Blog of the International Journal of Constitutional Law

Category: hp

  • Justice Ginsburg to Egypt: Don’t copy the U.S. Constitution

    Let’s say you’re a newly democratizing country – say, Egypt – in the market for a new constitution. What constitutions, if any, should you consider as models in drafting your own? According to Justice Ginsburg, the answer is, maybe Canada or South Africa, or constitutions written after World War II more generally.

  • Ban Ki-Moon on gay rights in Africa

    It’s no secret that the treatment of gays and respect for gay rights in Africa can be spotty at best. (See, e.g., previous coverage on this blog of a particularly chilling chain of events in Uganda here, here, and here. And let’s not forget Zimbabwe either.)

  • Senegal: Court Clears Wade for Third Term

    Yesterday, Senegal’s Constitutional Council ruled that President Abdoulaye Wade can run for a third term, and that popular musician Youssou N’Dour could not run. Riots erupted, leaving a policeman dead. As we described earlier, Wade is relying on a somewhat tortured, though not insane, reading of the constitutional scheme as amended since he acscended to power in 2000.

  • Scholarly Announcements for Comparativists

    Below, I’m pleased to share three announcements from two groups with which I’m involved. The first is a new Call for Papers from the AALS Section on Law and South Asian Studies. It is open to all comparativists irrespective of seniority.

  • “Guiding Cases” in China

    The Supreme People’s Court of the People’s Republic of China has begun the practice of announcing “guiding cases.” These are cases that, as explained here, “provide guidance to people’s courts in hearing similar cases and handing down judgments, and reference shall be made by judges in hearing similar cases and cited as the basis for reasoning in judgments.”

  • South Sudan constitutional process beginning

    The world’s newest country, South Sudan, has been wracked by serious inter-ethnic conflict in recent weeks, in which cattle raids have escalated to large-scale pogroms between Nuer and Murle ethnic groups. The situation seems to be deteriorating rapidly, and presents serious challenges to the Government as well as international peacekeepers, who have been unable to stop the violence.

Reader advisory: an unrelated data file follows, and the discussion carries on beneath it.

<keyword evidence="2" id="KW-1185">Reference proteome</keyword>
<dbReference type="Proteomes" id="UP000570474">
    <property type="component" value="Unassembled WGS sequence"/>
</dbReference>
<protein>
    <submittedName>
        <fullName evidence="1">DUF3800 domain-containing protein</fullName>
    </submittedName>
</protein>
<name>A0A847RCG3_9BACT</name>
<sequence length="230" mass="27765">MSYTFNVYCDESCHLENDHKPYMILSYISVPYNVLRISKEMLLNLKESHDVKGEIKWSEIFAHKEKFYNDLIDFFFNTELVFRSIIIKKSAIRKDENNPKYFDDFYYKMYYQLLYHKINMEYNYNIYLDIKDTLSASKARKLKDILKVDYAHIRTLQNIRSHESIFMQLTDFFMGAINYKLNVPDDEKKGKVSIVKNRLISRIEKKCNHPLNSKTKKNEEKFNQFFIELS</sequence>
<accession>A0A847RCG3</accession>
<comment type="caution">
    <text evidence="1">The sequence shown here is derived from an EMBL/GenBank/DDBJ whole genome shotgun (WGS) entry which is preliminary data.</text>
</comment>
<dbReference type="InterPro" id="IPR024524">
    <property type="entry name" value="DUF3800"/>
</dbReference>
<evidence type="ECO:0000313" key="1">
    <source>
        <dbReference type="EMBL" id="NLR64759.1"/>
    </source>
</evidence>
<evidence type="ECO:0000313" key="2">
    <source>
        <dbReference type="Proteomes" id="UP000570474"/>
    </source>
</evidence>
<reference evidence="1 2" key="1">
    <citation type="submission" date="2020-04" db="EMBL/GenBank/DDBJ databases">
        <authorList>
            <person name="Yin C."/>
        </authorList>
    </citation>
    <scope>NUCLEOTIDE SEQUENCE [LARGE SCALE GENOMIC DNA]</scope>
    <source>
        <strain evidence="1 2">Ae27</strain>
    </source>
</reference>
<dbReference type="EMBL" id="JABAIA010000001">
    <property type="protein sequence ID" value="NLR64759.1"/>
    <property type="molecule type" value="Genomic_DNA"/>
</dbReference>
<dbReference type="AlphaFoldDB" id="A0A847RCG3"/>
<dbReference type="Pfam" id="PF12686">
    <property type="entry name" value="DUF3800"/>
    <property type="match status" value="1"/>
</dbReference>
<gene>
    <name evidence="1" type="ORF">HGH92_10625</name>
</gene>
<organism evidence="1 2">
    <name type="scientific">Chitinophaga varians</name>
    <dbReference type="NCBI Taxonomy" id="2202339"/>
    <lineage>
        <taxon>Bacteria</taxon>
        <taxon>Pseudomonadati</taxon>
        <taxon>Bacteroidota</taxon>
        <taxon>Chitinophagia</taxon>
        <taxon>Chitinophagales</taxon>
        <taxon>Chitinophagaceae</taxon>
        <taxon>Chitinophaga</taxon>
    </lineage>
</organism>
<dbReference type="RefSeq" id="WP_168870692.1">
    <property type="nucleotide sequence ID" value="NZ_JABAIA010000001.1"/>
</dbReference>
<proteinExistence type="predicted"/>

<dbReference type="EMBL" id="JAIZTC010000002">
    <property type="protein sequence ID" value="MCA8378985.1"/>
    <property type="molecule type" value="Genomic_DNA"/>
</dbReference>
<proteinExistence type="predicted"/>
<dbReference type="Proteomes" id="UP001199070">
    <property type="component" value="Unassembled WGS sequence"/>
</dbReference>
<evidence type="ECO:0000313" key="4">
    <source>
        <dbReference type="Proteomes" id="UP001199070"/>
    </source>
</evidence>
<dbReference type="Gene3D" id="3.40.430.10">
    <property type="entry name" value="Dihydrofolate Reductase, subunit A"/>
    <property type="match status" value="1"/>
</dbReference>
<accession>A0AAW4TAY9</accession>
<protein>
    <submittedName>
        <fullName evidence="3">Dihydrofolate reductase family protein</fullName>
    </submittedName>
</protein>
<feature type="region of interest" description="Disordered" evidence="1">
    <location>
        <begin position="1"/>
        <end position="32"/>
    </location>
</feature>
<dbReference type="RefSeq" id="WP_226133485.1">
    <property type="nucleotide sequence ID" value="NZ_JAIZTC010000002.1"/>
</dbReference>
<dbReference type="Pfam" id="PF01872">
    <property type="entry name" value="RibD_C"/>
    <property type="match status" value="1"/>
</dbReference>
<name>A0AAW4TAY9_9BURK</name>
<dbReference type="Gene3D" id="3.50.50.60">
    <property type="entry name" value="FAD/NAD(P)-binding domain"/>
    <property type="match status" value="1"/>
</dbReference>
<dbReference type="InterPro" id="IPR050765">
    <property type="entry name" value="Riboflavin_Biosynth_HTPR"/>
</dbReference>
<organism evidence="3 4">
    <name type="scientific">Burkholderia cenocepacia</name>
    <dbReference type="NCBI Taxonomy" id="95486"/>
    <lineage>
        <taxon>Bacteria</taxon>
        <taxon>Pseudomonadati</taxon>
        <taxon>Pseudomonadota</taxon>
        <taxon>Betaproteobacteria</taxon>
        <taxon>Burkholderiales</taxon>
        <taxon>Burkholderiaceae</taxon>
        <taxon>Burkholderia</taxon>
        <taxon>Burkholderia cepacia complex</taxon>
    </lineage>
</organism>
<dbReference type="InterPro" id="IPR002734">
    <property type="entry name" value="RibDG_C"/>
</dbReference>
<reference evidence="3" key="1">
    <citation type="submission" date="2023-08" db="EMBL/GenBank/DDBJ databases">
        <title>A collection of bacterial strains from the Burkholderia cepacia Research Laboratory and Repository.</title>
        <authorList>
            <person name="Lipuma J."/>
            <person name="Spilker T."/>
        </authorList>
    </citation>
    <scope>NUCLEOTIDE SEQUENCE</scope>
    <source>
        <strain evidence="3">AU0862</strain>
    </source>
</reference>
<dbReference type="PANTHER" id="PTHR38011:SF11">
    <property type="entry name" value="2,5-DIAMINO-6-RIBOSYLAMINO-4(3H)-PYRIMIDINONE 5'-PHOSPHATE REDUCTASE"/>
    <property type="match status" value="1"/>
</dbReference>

• Progress in Fiji?

    The recent developments in Myanmar remind us that even cosntitutions adopted with low expectations can mark significant political change. In this light, it is worth watching forthcoming developments in Fiji, where military strongman Voreqe Bainimarama yesterday lifted the three-year-old state of emergency, and announced the need to move toward a new constitution.

  • Hungary’s New Constitution

    The new constitution of Hungary—called the Fundamental Law of Hungary—became effective a couple of days ago on January 1, 2012. The day after its coming into force, thousands of Hungarians gathered in Budapest to protest the nation’s new constitution. Analyses of the day’s events are available here, here and here.

  • Japan Equality Case

    The Tokyo District Court just handed down a decision finding that a national university’s (Tokyo Institute of Technology or TIT) denial of admission to a foreign student was unconstitutional. The case concerned an Iranian student, a refugee in Japan, who applied to the Department of Nuclear Engineering at the TIT.

  • Egypt update from International IDEA

    As Egypt goes to the polls to begin its long process of electing a parliament, I recommend taking a look at an analysis produced by International IDEA of the “Fundamental Principles” document released earlier this month. The document has been widely criticized for trying to cement a role for the military in future politics.

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